To date, there are approximately 1.1 million Filipinos who have decided to work as freelancers, telecommuters, individual consultants or service providers, out of a country with a population that has reached more than a hundred times that number.

This new working class is composed of digital natives, who are tech-savvy and prefer to continually explore their career options, instead of just settling down for one for the long haul. Flexitime, mobility, and work-life integration are as sacred to them as stability and job security are to their parents and older siblings. Throw in a high level of fluency in English communication skills and other core competencies valued by employers who outsource work for cost-effective reasons. All those factors combine to forecast a huge growth potential for Filipino freelancers in Asia.

That assessment comes from Sebastian Siseles, the vice president of, which has positioned itself as “the world’s largest freelancing and crowdsourcing marketplace by number of users and jobs posted. We connect more than 30 million employers and freelancers globally from over 247 countries, regions and territories.” About 10,000 jobs that exhibit about 1,000 skill sets are posted every day, viewed by companies all over the world who want work done fast and in high quality without having to shell out more overhead expenses by hiring a fulltime employee.

Sebastian Siseles, Vice President of

The 1.1 million Filipino freelancers who have signed up for membership in make it the fourth largest community in the website, ranking behind India, US, and Pakistan, in that order. A majority of them are Millennials who belong to the 18-37-year-old demographic. Their customers are based in India (20.71 percent), the US (19.78 percent), Australia (8.19 percent), Canada (4.03 percent), UK (3.92 percent), and local employers and companies based in the Philippines (8.73 percent).

Siseles explains the strengths of the Filipino freelancers that have attracted attention and business from both sides of the ocean: “These can be seen in the types of skills that are most sought after by employers and the types of jobs being done on the jobs in web development, graphic design and Excel are very popular, for example. Additionally, English is widely spoken in the Philippines, which definitely helps when it comes to communicating clearly with employers” in the aforementioned international markets. Almost 100,000 companies from these countries are members who continually hire Filipinos. The top three payment platforms they use to send money to these remote workers are Paypal, bank transfers, and credit cards, in that order.”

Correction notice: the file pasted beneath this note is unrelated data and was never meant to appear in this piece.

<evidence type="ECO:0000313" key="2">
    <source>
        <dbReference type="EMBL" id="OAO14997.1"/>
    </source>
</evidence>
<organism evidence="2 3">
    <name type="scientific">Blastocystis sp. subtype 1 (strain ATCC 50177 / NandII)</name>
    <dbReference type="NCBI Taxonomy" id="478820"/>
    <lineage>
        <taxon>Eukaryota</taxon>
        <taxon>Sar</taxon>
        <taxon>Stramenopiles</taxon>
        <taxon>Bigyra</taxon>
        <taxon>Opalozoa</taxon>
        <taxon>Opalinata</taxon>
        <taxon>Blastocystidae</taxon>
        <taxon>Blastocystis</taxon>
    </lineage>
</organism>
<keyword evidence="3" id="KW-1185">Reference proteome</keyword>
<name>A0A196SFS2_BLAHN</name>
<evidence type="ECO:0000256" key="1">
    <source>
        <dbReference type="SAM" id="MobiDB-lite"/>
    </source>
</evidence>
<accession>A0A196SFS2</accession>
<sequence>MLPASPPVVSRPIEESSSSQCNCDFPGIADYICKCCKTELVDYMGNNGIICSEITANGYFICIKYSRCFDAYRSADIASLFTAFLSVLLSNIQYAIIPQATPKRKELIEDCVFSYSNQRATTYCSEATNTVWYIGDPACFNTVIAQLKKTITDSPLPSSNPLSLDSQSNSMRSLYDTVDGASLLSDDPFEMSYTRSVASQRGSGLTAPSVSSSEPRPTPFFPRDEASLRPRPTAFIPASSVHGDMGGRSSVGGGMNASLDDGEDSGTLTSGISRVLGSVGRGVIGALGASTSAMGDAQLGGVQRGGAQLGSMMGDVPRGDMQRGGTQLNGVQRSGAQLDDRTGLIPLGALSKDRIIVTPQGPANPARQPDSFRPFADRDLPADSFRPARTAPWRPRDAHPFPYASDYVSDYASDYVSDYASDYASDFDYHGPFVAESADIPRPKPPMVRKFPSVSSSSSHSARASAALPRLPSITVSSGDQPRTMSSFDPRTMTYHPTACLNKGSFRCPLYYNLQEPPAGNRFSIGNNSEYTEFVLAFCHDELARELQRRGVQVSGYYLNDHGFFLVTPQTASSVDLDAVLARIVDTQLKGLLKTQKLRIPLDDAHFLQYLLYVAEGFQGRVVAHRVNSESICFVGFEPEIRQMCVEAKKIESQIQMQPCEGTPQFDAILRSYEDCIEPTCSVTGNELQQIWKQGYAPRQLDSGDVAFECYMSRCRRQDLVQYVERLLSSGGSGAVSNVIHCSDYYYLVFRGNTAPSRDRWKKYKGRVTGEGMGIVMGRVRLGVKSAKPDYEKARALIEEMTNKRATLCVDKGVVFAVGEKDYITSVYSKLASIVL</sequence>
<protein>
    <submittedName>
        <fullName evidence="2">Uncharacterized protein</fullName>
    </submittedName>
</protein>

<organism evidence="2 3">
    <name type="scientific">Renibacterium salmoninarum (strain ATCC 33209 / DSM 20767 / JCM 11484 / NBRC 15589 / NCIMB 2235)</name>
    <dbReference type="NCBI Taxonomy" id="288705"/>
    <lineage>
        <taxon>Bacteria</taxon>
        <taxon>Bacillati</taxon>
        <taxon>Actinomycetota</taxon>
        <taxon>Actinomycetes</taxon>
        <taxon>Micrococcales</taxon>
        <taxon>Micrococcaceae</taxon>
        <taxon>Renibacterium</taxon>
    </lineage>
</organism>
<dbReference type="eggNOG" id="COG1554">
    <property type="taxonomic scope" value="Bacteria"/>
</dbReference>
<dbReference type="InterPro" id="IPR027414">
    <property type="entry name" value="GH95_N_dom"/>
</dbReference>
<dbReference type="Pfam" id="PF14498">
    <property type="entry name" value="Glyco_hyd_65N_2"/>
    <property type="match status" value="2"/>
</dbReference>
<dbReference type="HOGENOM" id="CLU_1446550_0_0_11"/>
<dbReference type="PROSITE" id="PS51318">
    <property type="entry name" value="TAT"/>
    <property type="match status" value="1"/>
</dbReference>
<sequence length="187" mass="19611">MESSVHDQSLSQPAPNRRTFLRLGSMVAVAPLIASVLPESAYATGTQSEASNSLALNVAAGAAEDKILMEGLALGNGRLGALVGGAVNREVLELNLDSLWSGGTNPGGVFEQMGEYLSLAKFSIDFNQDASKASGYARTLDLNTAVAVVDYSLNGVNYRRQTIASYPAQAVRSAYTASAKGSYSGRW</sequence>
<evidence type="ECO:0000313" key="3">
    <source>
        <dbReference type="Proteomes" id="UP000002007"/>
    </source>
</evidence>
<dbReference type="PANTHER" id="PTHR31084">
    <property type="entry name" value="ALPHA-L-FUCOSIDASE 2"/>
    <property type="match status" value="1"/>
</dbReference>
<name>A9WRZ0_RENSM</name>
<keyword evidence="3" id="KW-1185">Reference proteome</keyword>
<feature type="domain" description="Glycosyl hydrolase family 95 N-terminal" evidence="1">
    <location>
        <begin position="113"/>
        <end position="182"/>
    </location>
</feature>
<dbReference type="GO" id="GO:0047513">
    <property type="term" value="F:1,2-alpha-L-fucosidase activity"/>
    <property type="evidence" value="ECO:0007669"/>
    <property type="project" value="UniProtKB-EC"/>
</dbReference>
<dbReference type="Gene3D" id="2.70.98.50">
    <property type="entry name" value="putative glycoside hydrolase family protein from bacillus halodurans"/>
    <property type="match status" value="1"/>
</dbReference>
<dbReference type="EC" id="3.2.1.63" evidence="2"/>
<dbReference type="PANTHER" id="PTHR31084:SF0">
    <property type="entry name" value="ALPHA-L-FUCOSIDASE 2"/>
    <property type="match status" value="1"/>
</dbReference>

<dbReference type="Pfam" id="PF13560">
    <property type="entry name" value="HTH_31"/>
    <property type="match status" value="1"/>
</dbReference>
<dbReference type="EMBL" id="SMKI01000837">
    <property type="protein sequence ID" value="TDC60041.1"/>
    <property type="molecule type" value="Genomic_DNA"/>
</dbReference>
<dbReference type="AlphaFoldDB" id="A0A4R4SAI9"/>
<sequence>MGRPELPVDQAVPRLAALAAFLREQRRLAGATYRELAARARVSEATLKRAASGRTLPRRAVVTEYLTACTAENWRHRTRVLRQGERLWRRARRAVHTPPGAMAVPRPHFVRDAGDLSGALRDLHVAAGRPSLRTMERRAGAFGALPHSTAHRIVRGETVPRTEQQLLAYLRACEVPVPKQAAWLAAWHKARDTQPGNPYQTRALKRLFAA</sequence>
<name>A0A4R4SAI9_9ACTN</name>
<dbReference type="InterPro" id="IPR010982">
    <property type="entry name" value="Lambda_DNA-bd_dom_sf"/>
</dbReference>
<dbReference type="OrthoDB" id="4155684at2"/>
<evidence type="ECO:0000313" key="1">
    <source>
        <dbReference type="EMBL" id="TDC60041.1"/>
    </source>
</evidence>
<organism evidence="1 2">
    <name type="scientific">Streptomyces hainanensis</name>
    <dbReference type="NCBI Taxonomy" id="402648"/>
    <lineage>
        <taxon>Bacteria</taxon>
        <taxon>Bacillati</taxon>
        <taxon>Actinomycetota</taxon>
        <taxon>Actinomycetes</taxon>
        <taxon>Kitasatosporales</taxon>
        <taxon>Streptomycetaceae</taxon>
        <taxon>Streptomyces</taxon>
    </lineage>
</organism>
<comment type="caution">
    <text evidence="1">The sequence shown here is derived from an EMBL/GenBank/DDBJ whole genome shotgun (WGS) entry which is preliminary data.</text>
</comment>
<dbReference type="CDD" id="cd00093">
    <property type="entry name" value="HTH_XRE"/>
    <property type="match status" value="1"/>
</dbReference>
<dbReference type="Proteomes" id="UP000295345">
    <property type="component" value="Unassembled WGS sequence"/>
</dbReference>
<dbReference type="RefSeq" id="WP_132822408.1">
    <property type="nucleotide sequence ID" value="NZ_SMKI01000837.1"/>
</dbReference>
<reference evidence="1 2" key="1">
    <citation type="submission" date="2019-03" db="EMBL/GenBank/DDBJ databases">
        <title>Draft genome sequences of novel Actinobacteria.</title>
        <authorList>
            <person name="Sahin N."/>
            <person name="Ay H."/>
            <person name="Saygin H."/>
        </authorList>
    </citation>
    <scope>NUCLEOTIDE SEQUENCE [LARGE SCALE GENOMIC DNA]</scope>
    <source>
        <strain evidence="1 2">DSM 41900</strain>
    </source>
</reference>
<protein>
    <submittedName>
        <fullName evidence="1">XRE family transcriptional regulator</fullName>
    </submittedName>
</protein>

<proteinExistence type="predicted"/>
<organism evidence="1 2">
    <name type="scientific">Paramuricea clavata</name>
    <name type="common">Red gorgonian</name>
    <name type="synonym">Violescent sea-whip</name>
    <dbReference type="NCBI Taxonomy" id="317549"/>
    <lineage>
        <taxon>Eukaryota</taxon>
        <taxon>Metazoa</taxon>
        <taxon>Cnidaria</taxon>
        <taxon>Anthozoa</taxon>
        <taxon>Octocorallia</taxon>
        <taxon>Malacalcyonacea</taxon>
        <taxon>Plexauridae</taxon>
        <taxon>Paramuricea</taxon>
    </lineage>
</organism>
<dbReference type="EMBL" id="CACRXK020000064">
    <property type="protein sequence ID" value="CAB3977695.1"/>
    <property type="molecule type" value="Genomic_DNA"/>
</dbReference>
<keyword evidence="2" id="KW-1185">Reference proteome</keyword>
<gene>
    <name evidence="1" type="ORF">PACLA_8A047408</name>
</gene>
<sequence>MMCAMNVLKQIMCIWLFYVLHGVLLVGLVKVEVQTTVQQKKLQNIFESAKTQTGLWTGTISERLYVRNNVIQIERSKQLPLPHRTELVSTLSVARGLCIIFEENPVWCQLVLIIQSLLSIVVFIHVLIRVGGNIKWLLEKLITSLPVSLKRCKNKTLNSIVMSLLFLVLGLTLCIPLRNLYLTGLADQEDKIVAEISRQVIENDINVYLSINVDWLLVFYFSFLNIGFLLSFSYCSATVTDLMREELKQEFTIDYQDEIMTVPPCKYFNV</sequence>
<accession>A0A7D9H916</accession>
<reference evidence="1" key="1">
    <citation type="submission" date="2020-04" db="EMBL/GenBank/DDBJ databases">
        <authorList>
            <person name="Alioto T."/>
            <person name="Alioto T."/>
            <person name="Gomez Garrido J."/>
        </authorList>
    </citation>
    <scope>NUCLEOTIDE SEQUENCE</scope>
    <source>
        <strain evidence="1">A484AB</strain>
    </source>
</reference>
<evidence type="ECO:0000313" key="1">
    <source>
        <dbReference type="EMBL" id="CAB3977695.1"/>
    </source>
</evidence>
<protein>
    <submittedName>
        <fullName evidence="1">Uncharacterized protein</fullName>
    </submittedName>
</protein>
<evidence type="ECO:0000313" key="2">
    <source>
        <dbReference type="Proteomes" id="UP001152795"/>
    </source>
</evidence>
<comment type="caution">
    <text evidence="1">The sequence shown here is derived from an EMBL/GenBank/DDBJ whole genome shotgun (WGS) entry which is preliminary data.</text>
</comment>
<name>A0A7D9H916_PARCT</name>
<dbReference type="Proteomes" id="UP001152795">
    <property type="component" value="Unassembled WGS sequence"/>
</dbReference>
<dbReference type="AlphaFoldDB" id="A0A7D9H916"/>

A closer look at the data shows that professionals who specialize in data entry, PHP and Photoshop are also in high demand. Many of the working freelancers on the site are also based in Metro Manila, specifically in Quezon City, Makati, Manila, and Pasig. The fifth largest source of Filipino freelancers is Talisay City in Batangas.

While the Filipino freelancing community may just be a small part of the overall Filipino workforce, Siseles believes that, given the worldwide trend of the industry, it may soon become part of the status quo than simply remaining at the fringe. He says: “The freelancing industry is still young, and it is very likely we’ll see immense growth in the years to come. Freelancers will continue to play an increasingly important part in the broader global labor market. Forbes predicts that by 2027, majority of the workforce will be freelancers all over the globe. According to the Q3 Freelancer Fast 50 report, web development, internet applications, social media, and creatives dominate the online labor market.”

Filipinos freelancers who want to maximize this opportunity should continue to develop their skills and network virtually and professionally with employers who can give them the stints they need to succeed. Siseles gives other requirements for freelancing sustainability: “It’s very important to build a profile online with a portfolio of your past works, and also to establish a reputation backed up by good ratings and positive reviews, which employers often look for.”

He points out that the opportunity will always be present because employers and companies are always on the lookout for high-caliber, high-performing freelancers and remote workers: “Entrepreneurs, small business enterprises, and companies can largely benefit from the freelancing industry by hiring a freelancer to quickly and easily augment skills for short-term projects and sometimes even long-term projects and ongoing work. This means saving a great deal of resources.”